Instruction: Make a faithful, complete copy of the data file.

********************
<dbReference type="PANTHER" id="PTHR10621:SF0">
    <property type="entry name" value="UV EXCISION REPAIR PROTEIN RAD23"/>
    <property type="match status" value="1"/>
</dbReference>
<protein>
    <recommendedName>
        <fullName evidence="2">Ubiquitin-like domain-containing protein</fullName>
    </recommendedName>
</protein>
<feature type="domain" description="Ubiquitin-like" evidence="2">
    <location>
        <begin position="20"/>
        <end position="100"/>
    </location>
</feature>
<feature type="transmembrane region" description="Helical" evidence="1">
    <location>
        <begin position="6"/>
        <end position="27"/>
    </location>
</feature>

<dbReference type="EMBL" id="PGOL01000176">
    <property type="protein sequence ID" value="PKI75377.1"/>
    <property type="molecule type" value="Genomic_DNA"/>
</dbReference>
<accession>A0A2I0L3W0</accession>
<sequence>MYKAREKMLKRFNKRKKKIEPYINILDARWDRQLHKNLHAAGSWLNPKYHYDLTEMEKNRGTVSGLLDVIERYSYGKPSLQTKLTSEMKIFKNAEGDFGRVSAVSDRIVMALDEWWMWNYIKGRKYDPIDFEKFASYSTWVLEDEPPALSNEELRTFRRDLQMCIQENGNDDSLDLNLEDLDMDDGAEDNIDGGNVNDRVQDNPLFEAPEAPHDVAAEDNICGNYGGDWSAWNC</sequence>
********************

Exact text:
<dbReference type="PANTHER" id="PTHR10621:SF0">
    <property type="entry name" value="UV EXCISION REPAIR PROTEIN RAD23"/>
    <property type="match status" value="1"/>
</dbReference>
<protein>
    <recommendedName>
        <fullName evidence="2">Ubiquitin-like domain-containing protein</fullName>
    </recommendedName>
</protein>
<feature type="domain" description="Ubiquitin-like" evidence="2">
    <location>
        <begin position="20"/>
        <end position="100"/>
    </location>
</feature>
<feature type="transmembrane region" description="Helical" evidence="1">
    <location>
        <begin position="6"/>
        <end position="27"/>
    </location>
</feature>

<dbReference type="EMBL" id="PGOL01000176">
    <property type="protein sequence ID" value="PKI75377.1"/>
    <property type="molecule type" value="Genomic_DNA"/>
</dbReference>
<accession>A0A2I0L3W0</accession>
<sequence>MYKAREKMLKRFNKRKKKIEPYINILDARWDRQLHKNLHAAGSWLNPKYHYDLTEMEKNRGTVSGLLDVIERYSYGKPSLQTKLTSEMKIFKNAEGDFGRVSAVSDRIVMALDEWWMWNYIKGRKYDPIDFEKFASYSTWVLEDEPPALSNEELRTFRRDLQMCIQENGNDDSLDLNLEDLDMDDGAEDNIDGGNVNDRVQDNPLFEAPEAPHDVAAEDNICGNYGGDWSAWNC</sequence>